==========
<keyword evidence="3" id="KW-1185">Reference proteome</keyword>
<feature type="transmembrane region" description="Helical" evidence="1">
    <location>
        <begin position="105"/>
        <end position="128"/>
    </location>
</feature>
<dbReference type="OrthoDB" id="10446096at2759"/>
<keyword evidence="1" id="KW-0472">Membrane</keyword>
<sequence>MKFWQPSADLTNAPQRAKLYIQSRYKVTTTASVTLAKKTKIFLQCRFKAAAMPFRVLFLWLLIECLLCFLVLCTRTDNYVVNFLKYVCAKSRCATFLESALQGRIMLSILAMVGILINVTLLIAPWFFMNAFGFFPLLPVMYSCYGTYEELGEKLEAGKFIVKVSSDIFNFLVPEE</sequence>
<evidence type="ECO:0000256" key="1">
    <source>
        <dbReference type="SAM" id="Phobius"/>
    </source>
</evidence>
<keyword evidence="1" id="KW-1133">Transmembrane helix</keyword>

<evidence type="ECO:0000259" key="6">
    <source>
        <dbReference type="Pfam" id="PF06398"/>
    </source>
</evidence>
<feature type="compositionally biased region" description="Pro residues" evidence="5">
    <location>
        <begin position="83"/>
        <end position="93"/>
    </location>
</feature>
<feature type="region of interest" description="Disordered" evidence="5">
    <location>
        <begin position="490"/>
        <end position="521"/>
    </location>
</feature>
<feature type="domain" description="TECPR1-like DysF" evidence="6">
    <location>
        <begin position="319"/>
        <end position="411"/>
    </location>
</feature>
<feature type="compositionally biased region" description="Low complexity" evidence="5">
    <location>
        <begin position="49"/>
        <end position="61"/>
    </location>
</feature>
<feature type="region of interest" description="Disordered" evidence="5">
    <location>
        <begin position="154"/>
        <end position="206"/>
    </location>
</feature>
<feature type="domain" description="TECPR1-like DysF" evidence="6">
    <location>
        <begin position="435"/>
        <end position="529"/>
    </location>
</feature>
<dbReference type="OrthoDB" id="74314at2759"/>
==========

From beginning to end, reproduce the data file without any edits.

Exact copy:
<keyword evidence="3" id="KW-1185">Reference proteome</keyword>
<feature type="transmembrane region" description="Helical" evidence="1">
    <location>
        <begin position="105"/>
        <end position="128"/>
    </location>
</feature>
<dbReference type="OrthoDB" id="10446096at2759"/>
<keyword evidence="1" id="KW-0472">Membrane</keyword>
<sequence>MKFWQPSADLTNAPQRAKLYIQSRYKVTTTASVTLAKKTKIFLQCRFKAAAMPFRVLFLWLLIECLLCFLVLCTRTDNYVVNFLKYVCAKSRCATFLESALQGRIMLSILAMVGILINVTLLIAPWFFMNAFGFFPLLPVMYSCYGTYEELGEKLEAGKFIVKVSSDIFNFLVPEE</sequence>
<evidence type="ECO:0000256" key="1">
    <source>
        <dbReference type="SAM" id="Phobius"/>
    </source>
</evidence>
<keyword evidence="1" id="KW-1133">Transmembrane helix</keyword>

<evidence type="ECO:0000259" key="6">
    <source>
        <dbReference type="Pfam" id="PF06398"/>
    </source>
</evidence>
<feature type="compositionally biased region" description="Pro residues" evidence="5">
    <location>
        <begin position="83"/>
        <end position="93"/>
    </location>
</feature>
<feature type="region of interest" description="Disordered" evidence="5">
    <location>
        <begin position="490"/>
        <end position="521"/>
    </location>
</feature>
<feature type="domain" description="TECPR1-like DysF" evidence="6">
    <location>
        <begin position="319"/>
        <end position="411"/>
    </location>
</feature>
<feature type="compositionally biased region" description="Low complexity" evidence="5">
    <location>
        <begin position="49"/>
        <end position="61"/>
    </location>
</feature>
<feature type="region of interest" description="Disordered" evidence="5">
    <location>
        <begin position="154"/>
        <end position="206"/>
    </location>
</feature>
<feature type="domain" description="TECPR1-like DysF" evidence="6">
    <location>
        <begin position="435"/>
        <end position="529"/>
    </location>
</feature>
<dbReference type="OrthoDB" id="74314at2759"/>